When it comes to his acting roles, Scott Bakula wants characters who are interesting and vibrant.
The actor is currently portraying Dwayne “King” Pride on the newly-launched NCIS: New Orleans.
“I’m hugely grateful for the chance and we have the dream in terms of bringing eyes to the television set thanks to NCIS being the No. 1 show on the planet,” said Bakula. “But the bar is very high and we still have to make the show and make it a good one because of the world we live in now. If people don’t like it, they will leave.
“Our challenge is to give audiences something familiar that also feels unique. It is still about solving crimes and finding dead bodies, but we’re going about that kind of business with this New Orleans flair.”
When Bakula gets involved with a long-running television series, he wants characters who are “interesting and vibrant and you can imagine going into all kinds of different areas.” Pride fills the bill for Bakula. “Originally part of the New Orleans police department, he knows everything about the city – the characters, council men, police chiefs and everybody in the parishes. He has a great passion for the city but he’s also got a lot of problems. His daughter is going to college and he loves his job a little bit more than his wife, so his marriage is on the rocks. He doesn’t necessarily play by the rules and pushes up against the suits in [Washington] D.C. a little bit.”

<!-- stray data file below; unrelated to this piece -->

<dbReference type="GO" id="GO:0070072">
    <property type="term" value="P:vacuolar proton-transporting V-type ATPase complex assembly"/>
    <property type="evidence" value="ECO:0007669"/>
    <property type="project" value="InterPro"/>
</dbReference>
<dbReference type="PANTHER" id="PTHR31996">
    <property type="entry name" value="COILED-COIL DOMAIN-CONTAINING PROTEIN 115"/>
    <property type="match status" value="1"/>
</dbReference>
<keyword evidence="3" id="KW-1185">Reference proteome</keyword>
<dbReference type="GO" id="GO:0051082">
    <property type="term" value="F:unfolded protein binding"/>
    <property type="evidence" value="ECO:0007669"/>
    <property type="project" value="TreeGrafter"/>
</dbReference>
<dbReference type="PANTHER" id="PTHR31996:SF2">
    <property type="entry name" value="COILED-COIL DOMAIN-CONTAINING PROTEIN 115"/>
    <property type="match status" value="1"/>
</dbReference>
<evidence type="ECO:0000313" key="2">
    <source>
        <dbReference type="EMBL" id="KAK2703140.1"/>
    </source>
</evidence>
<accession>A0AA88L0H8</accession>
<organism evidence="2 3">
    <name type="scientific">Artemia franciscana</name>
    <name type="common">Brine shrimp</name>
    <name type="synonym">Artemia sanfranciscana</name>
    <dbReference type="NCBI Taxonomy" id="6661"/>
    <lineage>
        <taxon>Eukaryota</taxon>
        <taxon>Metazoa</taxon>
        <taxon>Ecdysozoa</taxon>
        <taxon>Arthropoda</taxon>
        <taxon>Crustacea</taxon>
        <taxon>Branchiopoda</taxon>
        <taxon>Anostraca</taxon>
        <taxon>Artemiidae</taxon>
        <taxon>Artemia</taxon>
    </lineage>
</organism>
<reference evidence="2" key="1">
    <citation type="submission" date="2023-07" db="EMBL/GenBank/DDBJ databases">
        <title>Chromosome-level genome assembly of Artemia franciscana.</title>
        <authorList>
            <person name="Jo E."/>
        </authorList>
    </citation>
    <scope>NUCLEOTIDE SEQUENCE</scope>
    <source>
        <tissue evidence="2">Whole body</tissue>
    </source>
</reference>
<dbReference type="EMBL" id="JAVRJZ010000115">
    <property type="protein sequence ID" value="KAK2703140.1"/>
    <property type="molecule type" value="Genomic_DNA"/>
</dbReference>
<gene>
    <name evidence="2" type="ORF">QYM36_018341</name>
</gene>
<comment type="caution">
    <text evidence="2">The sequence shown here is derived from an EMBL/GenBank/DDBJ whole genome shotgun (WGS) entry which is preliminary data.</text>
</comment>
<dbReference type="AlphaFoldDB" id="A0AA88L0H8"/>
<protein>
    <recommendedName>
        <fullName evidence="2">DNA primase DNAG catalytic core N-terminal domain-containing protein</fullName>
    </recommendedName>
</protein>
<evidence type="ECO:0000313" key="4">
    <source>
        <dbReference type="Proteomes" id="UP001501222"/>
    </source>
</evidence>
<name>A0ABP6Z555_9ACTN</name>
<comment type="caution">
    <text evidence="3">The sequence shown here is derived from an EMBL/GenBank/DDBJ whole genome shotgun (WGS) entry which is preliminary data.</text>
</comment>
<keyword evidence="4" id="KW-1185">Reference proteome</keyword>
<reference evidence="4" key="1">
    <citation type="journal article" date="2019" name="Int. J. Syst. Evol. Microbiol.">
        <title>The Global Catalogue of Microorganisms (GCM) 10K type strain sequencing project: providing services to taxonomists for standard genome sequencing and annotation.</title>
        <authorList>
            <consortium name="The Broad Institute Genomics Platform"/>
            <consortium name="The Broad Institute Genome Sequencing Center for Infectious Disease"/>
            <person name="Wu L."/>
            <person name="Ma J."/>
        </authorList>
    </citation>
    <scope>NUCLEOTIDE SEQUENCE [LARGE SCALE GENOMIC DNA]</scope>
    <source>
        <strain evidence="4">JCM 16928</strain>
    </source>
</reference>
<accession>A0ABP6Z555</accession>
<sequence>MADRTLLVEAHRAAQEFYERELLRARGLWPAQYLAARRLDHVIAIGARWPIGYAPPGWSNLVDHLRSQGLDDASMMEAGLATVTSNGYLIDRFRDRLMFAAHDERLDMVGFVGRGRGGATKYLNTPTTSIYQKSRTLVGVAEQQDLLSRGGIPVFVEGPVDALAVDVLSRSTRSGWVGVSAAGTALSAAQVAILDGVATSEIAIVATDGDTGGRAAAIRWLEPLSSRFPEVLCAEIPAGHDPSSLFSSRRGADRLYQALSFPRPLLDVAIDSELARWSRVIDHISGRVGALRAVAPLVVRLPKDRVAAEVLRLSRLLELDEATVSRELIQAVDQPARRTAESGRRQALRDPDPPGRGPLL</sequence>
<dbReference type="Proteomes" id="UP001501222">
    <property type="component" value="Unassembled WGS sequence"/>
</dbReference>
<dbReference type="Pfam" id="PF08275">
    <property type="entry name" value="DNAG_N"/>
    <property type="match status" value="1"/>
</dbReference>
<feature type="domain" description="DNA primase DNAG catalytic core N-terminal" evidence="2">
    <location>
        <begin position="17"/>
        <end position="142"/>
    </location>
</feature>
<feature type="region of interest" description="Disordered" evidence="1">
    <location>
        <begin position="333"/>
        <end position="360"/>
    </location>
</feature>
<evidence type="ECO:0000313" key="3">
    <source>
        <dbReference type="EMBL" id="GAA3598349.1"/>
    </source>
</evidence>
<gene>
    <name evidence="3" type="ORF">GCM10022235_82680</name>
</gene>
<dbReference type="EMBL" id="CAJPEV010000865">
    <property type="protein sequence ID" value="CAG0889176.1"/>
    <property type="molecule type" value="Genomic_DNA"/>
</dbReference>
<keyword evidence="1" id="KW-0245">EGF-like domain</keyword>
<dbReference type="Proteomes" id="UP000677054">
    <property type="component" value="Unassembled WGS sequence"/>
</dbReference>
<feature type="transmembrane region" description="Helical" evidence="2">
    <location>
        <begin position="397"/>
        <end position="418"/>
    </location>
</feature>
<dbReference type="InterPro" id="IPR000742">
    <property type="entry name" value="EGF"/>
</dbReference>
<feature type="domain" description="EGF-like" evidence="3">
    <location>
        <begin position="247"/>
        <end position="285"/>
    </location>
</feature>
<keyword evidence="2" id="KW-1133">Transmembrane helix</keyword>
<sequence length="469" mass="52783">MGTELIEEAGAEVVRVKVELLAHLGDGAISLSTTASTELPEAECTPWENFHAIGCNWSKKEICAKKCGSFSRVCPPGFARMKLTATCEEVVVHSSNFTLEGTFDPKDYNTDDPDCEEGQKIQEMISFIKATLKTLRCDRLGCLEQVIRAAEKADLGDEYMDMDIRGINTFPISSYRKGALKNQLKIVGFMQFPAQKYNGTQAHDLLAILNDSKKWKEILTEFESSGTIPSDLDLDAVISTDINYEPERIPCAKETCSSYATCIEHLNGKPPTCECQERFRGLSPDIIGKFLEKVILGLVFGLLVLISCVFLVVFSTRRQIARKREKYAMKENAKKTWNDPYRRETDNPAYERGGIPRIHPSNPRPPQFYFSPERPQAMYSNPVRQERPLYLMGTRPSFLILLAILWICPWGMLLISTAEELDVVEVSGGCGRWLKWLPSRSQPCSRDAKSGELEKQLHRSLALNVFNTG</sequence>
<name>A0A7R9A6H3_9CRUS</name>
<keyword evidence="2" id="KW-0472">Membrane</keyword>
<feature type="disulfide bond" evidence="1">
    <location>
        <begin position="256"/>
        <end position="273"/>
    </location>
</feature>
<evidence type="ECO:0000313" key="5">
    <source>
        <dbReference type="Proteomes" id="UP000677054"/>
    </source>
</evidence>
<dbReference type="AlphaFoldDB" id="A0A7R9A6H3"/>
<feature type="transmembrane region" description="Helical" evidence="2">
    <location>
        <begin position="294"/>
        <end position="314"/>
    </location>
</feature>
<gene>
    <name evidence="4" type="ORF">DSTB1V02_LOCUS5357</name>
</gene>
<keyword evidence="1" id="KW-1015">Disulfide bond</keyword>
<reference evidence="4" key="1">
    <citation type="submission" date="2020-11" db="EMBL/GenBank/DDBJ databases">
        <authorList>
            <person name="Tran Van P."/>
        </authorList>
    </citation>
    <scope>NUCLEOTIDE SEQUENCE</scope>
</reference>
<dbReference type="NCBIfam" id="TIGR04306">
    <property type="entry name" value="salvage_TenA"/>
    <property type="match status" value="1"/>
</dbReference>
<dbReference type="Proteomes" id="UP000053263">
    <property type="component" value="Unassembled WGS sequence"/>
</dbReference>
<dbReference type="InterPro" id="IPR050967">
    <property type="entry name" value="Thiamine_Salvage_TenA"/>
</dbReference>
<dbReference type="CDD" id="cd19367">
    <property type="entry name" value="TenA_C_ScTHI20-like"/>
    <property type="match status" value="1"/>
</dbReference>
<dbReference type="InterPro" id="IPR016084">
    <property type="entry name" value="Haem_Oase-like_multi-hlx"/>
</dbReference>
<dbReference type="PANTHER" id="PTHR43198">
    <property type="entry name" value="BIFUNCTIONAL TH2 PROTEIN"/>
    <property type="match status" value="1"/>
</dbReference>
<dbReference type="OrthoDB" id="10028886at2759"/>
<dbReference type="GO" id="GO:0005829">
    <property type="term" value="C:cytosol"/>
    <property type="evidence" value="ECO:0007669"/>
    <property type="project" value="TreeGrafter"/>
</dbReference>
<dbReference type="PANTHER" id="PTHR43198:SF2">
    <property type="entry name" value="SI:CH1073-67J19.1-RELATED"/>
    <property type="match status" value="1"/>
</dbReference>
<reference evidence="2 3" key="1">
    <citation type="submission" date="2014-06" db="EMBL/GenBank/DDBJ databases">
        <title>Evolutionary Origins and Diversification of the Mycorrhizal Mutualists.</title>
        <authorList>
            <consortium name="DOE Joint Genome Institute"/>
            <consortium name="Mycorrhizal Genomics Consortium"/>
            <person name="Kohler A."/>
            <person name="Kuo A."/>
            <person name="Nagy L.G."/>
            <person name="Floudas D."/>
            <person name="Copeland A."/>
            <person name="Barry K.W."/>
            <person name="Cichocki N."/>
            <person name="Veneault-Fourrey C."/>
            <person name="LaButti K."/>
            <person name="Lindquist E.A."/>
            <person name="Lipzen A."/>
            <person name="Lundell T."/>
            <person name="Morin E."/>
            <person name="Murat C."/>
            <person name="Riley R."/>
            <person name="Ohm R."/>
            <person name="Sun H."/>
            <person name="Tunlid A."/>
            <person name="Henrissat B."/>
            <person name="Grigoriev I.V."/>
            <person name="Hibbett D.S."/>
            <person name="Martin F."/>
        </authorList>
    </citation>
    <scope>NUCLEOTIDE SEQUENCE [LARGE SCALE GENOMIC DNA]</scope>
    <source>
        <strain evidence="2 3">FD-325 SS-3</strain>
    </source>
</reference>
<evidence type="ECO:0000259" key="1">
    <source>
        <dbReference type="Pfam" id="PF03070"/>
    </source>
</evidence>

Filming in New Orleans is both fascinating and heartbreaking for Bakula. “New Orleans has a unique history as a great melting pot of all kinds of cultures and that manifests itself now through the food, the music and the kinds of people who live there,” he said. “Our show is full of local musicians, food references and eating and a bit of crime solving.”
Hurricane Katrina’s impact on the city is never far from everyone’s mind, even nine years later. “There’s tons of work being done,” said Bakula. “We’ve been shooting in some places outside the city and locals would say, ‘Yeah, this was 20 feet underwater’. We recently shot at a local parish which at one stage was nine feet underwater and they had bodies from 1812 floating up in the cemetery – horrific stuff – and yet they’ve put it all back together again.”
But Bakula can see that progress had been made. “It’s just inspirational how they’ve picked themselves up and the city feels very much in revival right now,” he said. “I shot a movie here a couple of years ago, Else and Fred, and it has exploded since then with new restaurants and new areas having opened up.”
Grateful for his role, Bakula realizes that nothing is forever in television, particularly these days. “It is very corporate now and the creative vision is driven by marketing and other issues,” he said. “TV shows are being treated like movies now – you’ve got to get out of the gate strong and the fingers pulling the plug are a lot quicker…So, if this works, great, but if they say ‘look, we tried it and it doesn’t work’, then I’ll go back to the unemployment line and go look for another job.”
NCIS: New Orleans airs on CBS on Tuesdays at 9 PM Eastern Time.